Joe Lynn Turner
Belly of the Beast

Label: Music Theories Recordings/Mascot Label Group
Three similar bands: Rainbow/Judas Priest/Statement

Rating: HHHHHHH (3/7)
Recensent: Daniel Källmalm
01. Belly Of The Beast
02. Black Sun
03. Tortured Soul
04. Rise Up
05. Dark Night Of The Soul
06. Tears Of Blood
07. Desire
08. Don’t Fear The Dark
09. Fallen World
10. Living The Dream
11. Requiem

Joe Lynn Turner – vocals
Peter Tägtgren – guitar, bass, programming
Sebastian Tägtgren – drums
Love Magnusson – guitar solo

Rescue You (1985)
Nothing's Changed (1995)
Under Cover (1997)
Hurry Up and Wait (1998)
Under Cover 2 (1999)
Holy Man (2000)
Slam (2001)
JLT (2003)
The Usual Suspects (2005)
Second Hand Life (2007)


Produced by Peter Tägtgren

Released 2022-10-28
Reviewed 2022-12-27



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You know what, Joe says the right things when he states: “It seems like everyone has sold their souls to major corporations. Once people are rich and popular, they become a part of the establishment. Where are the rebels? Who’s going to say, ‘Fuck you! We aren’t going to take this shit?’ I am.” The question is just if he really is the rebel, he never really struck me as a rebellious person. Then again, there is always space for a surprise. If you don’t know Joe Lynn Turner, he has been the singer with Rainbow, Deep Purple, Malmsteen, and done a significant number of solo albums as well. I grew up adoring the Rainbow album Difficult to Cure so I have a very positive view on the singer of that album. But what about this latest solo effort that is a collaboration with metal producer Peter Tägtgren?

It was a surprise to me how heavy it was, could that be the rebellious streak? Soon I realised that it wasn’t as this sounds like any other metal album, it was just that it was Joe Lynn Turner that made it surprising at first as he usually does more melodic stuff. It is a bit of a shame that he sings the way he does, he sounds like any other singer in the metal genre – that magic voice of Difficult to Cure is nowhere to be found. Not that I am saying that he needs to sing that way, he still sounds vital and that is amusing despite the album being your typical metal establishment release with typical lyrical message and so on. There are no surprises here, I think an album shall surprise. With Joe being mostly in more melodic stuff it would seem that he could have offered a fresher perspective not poisoned by millions of years in the metal business but unfortunately, he decided to go down the generic route rather than daring to say fuck you to everything about it.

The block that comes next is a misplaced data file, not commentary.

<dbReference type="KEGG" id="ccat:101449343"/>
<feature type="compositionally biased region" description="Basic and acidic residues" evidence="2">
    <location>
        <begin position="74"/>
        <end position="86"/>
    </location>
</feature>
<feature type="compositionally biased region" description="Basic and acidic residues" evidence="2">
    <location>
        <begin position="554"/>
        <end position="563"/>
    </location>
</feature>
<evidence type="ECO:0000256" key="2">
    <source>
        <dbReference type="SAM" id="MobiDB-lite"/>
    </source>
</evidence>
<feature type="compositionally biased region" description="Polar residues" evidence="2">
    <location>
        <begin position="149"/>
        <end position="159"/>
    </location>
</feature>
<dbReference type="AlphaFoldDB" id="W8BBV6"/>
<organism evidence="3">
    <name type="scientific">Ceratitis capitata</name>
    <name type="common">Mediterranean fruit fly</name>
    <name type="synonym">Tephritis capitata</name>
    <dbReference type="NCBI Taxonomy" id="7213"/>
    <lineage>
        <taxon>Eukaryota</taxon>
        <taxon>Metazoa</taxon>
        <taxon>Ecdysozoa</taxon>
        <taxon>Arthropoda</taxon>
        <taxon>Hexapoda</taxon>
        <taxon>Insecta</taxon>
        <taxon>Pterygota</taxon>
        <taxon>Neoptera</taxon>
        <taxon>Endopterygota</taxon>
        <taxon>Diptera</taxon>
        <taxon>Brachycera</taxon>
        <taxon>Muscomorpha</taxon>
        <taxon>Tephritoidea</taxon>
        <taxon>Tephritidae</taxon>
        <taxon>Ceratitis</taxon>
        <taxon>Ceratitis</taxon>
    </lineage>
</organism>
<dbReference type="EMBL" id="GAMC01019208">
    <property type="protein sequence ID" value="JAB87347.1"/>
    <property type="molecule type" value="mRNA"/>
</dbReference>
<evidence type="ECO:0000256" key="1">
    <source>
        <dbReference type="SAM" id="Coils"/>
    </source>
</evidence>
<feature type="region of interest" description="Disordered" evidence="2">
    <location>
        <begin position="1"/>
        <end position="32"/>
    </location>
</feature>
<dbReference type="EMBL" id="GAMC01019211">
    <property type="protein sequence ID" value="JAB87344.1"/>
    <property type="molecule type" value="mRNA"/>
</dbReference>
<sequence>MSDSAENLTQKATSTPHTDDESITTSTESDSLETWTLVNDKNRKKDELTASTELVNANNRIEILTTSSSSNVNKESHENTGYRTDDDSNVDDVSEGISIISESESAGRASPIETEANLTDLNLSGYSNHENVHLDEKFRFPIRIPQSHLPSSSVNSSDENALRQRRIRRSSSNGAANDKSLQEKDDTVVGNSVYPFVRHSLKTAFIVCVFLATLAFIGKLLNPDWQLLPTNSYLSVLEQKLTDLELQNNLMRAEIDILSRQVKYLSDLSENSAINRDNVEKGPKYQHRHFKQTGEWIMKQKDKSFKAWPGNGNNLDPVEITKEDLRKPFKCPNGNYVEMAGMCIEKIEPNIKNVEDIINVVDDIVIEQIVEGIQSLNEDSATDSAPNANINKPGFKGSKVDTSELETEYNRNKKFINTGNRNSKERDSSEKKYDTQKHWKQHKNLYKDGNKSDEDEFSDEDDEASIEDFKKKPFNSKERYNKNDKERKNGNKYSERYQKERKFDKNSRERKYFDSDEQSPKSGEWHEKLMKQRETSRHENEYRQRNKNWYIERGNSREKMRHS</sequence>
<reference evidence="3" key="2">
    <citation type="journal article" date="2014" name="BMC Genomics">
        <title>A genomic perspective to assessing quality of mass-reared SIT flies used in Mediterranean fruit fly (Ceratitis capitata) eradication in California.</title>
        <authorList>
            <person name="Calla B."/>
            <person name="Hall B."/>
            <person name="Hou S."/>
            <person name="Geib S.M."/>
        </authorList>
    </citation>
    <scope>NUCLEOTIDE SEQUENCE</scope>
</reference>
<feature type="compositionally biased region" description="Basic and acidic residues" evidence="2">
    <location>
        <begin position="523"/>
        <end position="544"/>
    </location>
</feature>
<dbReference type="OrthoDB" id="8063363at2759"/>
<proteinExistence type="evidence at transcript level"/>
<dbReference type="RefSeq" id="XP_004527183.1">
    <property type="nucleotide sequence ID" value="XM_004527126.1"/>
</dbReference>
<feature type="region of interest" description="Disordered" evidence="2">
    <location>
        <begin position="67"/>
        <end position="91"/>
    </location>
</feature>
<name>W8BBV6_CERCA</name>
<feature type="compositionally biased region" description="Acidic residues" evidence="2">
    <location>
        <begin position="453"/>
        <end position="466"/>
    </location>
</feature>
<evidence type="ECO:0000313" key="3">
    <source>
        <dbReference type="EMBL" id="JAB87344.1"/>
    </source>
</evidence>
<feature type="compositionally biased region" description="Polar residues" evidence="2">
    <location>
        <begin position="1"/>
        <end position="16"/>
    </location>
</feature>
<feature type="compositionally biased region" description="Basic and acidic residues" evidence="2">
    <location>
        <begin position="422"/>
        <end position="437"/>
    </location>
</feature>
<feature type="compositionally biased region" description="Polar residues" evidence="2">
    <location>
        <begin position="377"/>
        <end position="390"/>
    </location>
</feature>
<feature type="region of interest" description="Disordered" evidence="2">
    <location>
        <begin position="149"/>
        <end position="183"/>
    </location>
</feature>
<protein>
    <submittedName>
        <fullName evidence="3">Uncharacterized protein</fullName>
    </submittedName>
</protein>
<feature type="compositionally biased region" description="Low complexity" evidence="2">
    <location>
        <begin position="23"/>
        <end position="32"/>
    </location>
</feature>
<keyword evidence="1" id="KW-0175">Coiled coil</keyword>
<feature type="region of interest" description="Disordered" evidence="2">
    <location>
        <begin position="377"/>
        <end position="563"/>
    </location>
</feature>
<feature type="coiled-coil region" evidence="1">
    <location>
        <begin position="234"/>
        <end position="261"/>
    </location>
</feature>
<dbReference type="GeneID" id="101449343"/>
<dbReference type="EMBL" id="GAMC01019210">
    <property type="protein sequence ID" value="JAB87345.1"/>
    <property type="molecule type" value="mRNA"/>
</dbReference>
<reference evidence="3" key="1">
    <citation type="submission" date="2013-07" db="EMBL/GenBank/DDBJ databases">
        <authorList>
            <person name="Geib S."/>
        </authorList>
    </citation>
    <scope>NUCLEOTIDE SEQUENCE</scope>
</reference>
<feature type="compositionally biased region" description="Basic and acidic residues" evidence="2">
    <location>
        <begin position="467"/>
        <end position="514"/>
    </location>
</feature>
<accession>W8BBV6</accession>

Not a bad album per se, but not great in any regard. I was a bit excited by the heavy start but it didn’t take long before I realised that it was nothing significant on offer here. Too bad. A bit cowardly, kind of like a soul that has been sold. Still, I cannot say that it is too disappointing considering that I no longer expect anything but dreary music – experience has showed me that a big majority of the albums I get are derivative, generic, uninteresting, and dull. This is one of those, I could really name any three metallers as similar as this sounds just like everything else. Well, perhaps with a slightly more epic twist that probably is down to a preference by Tägtgren, it is something but not anything that changes the fact that Belly of the Beast is a dull album that is about as rebellious as the least rebellious thing you can imagine (can’t think of anything really revolutionary myself as I got so bored listening to this.)

So, he still has vitality and life in his voice, and he still has energy the good Mr. Turner; but he should really take more care to write better songs. Belly of the Beast is one of those generic albums that is fast forgotten that no one will really care about.